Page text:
By Shameem Akthar
A continuous awareness of the breath is what makes yoga so deeply meditative, says Shameem Akthar
|Shameem Akthar has trained as yoga Acharya with the Sivananda Yoga Vedanta Centre, Kerala, and is a master-trainer in neuro-linguistic sychology. Email:email@example.com |
Though everybody knows that yoga asanas involve breath awareness, some people get bogged down by the very thought that they have to remember when to inhale and exhale. A few get bored when the suggestion is made, and may often switch off. Others believe that they may pick that habit up after they get habituated to co-ordination issues and would rather deal with the learning of the right form and technique.
All of these are valid inhibitions for beginners to yoga. However, lack of breath awareness may well become a habit on the mat and is best avoided from the start. Also, breath awareness is what makes yoga rather special as a physical form of activity that also, through movement itself, encourages a deep meditative state.
There is also the fear that inhaling and exhaling at the ‘wrong time’ may cause some deep, irreparable damage. Actually, the cues to inhale and exhale at a particular junction of a pose, though common to most yoga schools, may also vary. So, in a manner of speaking, you can take it that the cues are for you to remember to breathe and to be aware of that breath.
Often, when we focus intensely on something, we have the habit of holding our breath, and the yogic cues for inhale and exhale are meant to shake that off first. So, the fear that something terrible will happen if the inhalation and exhalation is done at the ‘wrong time’ can be dispensed with. The cues are actually meant to facilitate a movement into a pose. For instance, the body is naturally relaxed when you exhale, so often the difficult part of a pose may be tagged with the suggestion to exhale. Then, again, when two parts of the body come close, as happens in a plough (when the legs drop over the chest) you are required to exhale: to tide over a difficult part of the pose, plus, the exhalation empties the lungs and creates the space to squeeze in the body more tightly. Most of the cues to inhale and exhale have this sort of logic to them, and once you begin to make the connection, it is rather easy to cover this aspect of a pose comfortably.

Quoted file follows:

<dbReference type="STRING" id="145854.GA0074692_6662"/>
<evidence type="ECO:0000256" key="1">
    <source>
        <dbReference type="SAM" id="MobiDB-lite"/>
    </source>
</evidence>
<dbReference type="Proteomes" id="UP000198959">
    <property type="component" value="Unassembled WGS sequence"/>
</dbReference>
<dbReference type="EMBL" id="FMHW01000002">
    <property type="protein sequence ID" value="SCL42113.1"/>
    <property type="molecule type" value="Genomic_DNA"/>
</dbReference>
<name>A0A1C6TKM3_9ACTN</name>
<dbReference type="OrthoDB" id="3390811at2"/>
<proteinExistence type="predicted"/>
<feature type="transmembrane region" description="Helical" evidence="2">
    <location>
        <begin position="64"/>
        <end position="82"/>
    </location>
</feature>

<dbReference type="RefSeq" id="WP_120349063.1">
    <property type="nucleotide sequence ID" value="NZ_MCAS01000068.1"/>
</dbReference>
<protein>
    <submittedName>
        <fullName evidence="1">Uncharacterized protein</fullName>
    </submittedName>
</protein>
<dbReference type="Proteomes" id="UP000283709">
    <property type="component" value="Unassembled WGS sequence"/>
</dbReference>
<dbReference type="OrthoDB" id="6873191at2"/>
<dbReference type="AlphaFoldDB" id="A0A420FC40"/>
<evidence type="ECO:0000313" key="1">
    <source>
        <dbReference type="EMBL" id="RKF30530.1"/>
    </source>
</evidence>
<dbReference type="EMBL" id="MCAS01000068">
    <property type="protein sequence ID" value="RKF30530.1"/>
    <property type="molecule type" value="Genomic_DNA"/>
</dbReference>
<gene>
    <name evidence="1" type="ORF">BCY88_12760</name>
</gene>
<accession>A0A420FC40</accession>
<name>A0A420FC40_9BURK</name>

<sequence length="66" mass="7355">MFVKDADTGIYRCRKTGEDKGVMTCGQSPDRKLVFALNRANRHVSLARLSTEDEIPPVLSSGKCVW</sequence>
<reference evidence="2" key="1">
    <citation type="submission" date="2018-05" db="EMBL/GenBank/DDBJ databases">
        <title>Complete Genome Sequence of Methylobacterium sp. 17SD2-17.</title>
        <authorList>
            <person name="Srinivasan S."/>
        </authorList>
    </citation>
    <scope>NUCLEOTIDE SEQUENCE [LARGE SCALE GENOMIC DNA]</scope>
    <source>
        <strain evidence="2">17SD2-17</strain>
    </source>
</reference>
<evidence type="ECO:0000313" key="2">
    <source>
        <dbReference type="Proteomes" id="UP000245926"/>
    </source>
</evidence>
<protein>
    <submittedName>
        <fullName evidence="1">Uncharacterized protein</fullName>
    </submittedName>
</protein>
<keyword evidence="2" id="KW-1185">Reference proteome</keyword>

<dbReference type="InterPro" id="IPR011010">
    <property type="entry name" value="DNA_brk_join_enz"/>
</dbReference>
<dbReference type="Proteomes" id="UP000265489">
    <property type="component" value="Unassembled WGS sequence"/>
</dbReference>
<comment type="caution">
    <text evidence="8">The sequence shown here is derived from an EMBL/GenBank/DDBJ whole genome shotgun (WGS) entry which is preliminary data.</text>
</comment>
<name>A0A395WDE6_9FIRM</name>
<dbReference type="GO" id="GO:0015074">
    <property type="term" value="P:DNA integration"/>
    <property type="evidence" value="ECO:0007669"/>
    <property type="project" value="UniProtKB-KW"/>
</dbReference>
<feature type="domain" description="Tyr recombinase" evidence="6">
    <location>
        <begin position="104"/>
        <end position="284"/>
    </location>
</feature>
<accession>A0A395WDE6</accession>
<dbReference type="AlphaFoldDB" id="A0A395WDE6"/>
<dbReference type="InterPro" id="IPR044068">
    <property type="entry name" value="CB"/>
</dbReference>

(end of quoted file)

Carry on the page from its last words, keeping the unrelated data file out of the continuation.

Once the meditative part of an asana sinks in then the mind and body begin to feel connected. Then, you could settle into the special state of an asana, where hanging upside down would feel just as comfortable as lying on your back!
(Half lotus forward bending pose):
Sit with your legs stretched out. Fold the right leg at the knee, placing the back of the right foot on your left thigh, almost at hip joint. Ensure that the right knee is touching the ground (or pointing down, if you are a beginner). Inhale, raising both arms up. Exhaling, extend the arms ahead, bringing them down to the legs, to hold the left foot (or any part of the left leg, if a beginner). Drop the head, relaxing the neck and moving the chest towards the left thigh. Breath normally. Hold for ten seconds. Repeat thrice. After regular practice, do only once, holding for up to a minute. Release the pose, raising arms up, inhaling. Exhale to relax arms at the hips. Repeat for the other leg.
Benefits: Prepares you for the full lotus (padmasana). Improves blood circulation at the hips, tones the spine, removes stress, calms the mind, controls diabetes.
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